The film begins with a road trip as we hear a voiceover of Mayor De Blasio being sworn in and thanking the people in the towns of his Italian origins. The director of the film, Vincenzo Lerose, is in the passenger's seat as his father drives south from Torino to Grassano. Lerose's father was born and raised in Grassano. He left when he was young to find work. That search led him to the Piedmont region in northern Italy. When he reaches Grassano, he comes alive. His enthusiasm and affection for the town and its people are sweet to watch. Lerose introduces us to a whole cast of characters who each have an opinion about the mayor and the upcoming event. His grandmother, who proclaims that Mayor De Blasio's 2:00pm arrival will interfere with lunchtime, is the treasure of the film. It's great to be in the kitchen with a real, authentic Italian grandmother.
|A modern mall in Tito, Basilicata|
I'll start off by saying that if you're an American wanting to see the "Old Country," this is your film. You will love it. If you have traveled to the region numerous times like me, and have spent hours talking with the next generation that understands Lucania's difficulties but feel they can make a difference, then skip it. Otherwise, you will just feel frustrated and sad.
|A snapshot made during my layover at the|
Grassano bus station in November 2016
There are so many different ways this event could have been covered and I have a great deal of respect for artistic expression and individuality. I just would not have covered it in the way the director chose. Lerose himself is not from Basilicata. He was born and raised in Torino, and I felt this. Perhaps he is fascinated by the stereotypes and caricatures of the Lucani. They are certainly a fascinating people. I felt that he was egging them on a bit and possibly manipulating the scenes so they would "act out" more than they would have without his persuasion. I think the terms "New York" and "money" were thrown around too much. Mayor Bill De Blasio is more than just a wealthy New Yorker. He is an Italian-American with strong family values and is very connected to his roots. For me, this egging on of the characters, including children to joke around and act like contadini and paesani in anticipation of the big New Yorker visiting their tiny village, undermined the significance of the visit and undermined the class and intellect of the people. Instead, I would have appreciated learning more about the history of Grassano and De Blasio's ancestors. The last name of his grandmother was Briganti. A briganti is a freedom fighter, so I would have liked to see that road explored. There was a quick scene with journalist Mariangela Petruzzelli. She is a well-informed, well-traveled, Basilicata-born-and-raised Rai journalist who could have been a great interview and a wealth of knowledge for Lerose. Instead, she appeared in an irrelevant scene that ended with her asking her cameraman why the recording failed. When the film ended, I just didn't feel informed on anything.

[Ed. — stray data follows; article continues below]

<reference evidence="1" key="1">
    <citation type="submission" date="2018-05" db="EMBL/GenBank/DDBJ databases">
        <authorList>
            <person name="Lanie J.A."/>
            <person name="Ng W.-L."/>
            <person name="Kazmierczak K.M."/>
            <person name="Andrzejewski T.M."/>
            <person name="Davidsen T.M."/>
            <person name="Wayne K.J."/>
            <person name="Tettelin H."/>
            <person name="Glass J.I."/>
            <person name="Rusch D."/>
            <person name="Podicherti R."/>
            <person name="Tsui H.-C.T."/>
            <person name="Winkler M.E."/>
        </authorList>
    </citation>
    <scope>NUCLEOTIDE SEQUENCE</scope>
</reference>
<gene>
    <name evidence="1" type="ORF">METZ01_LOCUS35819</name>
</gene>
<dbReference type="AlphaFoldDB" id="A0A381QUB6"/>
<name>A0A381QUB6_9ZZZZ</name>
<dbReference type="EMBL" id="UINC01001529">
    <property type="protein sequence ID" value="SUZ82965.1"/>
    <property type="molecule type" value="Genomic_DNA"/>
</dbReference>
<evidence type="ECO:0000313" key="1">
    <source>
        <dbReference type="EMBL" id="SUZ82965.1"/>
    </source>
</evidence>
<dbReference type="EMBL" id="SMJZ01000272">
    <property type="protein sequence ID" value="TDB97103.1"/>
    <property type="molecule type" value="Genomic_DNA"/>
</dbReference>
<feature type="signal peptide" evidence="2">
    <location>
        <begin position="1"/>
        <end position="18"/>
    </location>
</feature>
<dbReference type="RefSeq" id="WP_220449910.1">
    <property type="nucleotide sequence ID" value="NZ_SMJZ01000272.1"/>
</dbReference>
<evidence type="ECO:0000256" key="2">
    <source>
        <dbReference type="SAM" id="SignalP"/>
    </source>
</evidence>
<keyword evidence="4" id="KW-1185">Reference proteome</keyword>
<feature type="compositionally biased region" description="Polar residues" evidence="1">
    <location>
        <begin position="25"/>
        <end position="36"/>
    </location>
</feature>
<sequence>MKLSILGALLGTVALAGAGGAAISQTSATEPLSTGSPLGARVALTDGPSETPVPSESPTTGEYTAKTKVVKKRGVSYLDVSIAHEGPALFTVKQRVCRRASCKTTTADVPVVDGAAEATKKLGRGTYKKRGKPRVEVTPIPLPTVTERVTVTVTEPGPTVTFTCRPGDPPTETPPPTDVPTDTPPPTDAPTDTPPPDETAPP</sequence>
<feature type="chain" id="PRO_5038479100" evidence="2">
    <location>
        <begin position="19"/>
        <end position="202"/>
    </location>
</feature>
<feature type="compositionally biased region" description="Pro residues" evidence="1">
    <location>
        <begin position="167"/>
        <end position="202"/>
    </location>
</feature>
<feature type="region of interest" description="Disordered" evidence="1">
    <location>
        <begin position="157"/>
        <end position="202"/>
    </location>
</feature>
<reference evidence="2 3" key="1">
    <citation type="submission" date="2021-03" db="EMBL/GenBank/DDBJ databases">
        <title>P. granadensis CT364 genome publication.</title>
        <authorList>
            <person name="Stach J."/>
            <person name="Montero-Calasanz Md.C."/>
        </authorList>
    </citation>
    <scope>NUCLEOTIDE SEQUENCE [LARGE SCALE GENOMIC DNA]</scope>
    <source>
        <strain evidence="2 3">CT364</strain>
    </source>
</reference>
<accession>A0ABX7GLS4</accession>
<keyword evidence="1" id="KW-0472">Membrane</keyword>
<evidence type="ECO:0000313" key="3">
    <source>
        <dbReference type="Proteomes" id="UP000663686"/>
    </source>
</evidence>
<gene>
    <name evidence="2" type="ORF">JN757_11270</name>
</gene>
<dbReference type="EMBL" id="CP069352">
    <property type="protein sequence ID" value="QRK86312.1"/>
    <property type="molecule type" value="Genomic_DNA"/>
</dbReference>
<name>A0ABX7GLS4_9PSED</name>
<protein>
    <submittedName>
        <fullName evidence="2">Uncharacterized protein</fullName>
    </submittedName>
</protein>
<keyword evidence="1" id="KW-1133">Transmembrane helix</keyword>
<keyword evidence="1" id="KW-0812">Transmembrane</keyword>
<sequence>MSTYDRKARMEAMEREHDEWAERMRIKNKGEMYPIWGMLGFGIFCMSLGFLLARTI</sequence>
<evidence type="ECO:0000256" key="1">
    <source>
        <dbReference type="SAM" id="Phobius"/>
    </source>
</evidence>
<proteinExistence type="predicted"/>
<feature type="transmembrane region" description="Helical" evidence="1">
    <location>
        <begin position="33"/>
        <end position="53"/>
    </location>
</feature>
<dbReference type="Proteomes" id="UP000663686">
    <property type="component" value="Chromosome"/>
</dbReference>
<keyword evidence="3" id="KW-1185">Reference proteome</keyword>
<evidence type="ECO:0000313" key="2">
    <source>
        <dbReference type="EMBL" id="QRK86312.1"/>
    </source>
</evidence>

|Mariangela Petruzzelli speaking at the 2016 Bella Basilicata Film Festival|
|A painting by Carlo Levi created during his time of exile in Basilicata|
"Having a mayor with lucanian roots in America fills us with pride but concretely speaking, it can't change that much."
"As in everything, there's the initial excitement but in the end, it doesn't go anywhere. In the end, everything in Basilicata goes this way."
|Matera, Basilicata- 2019 European Capital of Culture|
Below is a compilation of the filmmakers and movies we have profiled in our series "Basilicata: Terra di Cinema".. Click on the titles to read about the great young talent in Basilicata.
Luigi Di Gianni: Understanding History Through Cinema
Basilicata Filmmaker in the Running for an Oscar
The First Image from Claudio Santamaria's The Millionairs - The first collaboration of the Basilicata and Calabria Film Commissions
The Documentary Film "Matera 15/19"
Interview: Actor Walter Nicoletti of “Jesus VR - The Story of Christ”
Film Shot in Basilicata is Headed to the U.S.
Il Cinema di Basilicata al Lucania Film Festival
Short Films by Lucani Filmmakers take Center Stage at Cinemaratea
Interview: Executive Producer Nausicaa La Torre on joining "Flipo con la Basilicata"
The Documentary "Emilio Colombo. Memorie di un Presidente" to be presented in Potenza
A Big Week Ahead for Short Films Made in Lucania
"The Prince of Venusia" by Silvio Giordano to Premiere in Potenza
Basilicata protagonista della XIV edizione dell'Ischia Film festival: la kermesse cinematografica dedicata al cineturismo
Verdone, Sorrentino and Tognazzi in the lineup of Basilicata's Maratea Film Festival
Interview: David Cinnella, Producer of Indie Western to be shot in Basilicata
Interview: Cinematographer Michele D'Attanasio on "Veloce come il vento"
Documentary on the Family of Frances Ford Coppola getting International Attention
Basilicata: Terra di Cinema - Cinque Domande per Nicola Ragone
Inaugurazione in anteprima al Meeting Internazionale del Cinema Indipendente di Matera per Montedoro
“Montedoro” in the words of Pia Mann
"The Young Messiah" in American Theaters March 11
Interview with Filmmaker Andrea Filardi
Interview: Director Massimo Gaudioso on his new film "Un paese quasi perfetto" - made in Basilicata
Filmmaker Vania Cauzillo presents her Documentary “La ricerca della forma, Il genio di Sergio Musmeci” in her hometown of Potenza
#Luogoideale is not your average Hashtag- It Represents a Culture steeped in History and Pride
To mark the Carnevale of Satriano in Lucania.. We revisit my interview with Filmmaker Michelangelo Frammartino
The prodigious, natural talent of Basilicata-born visual artist Walter Molfese
Basilicata: Terra di Cinema - 2015 Year In Review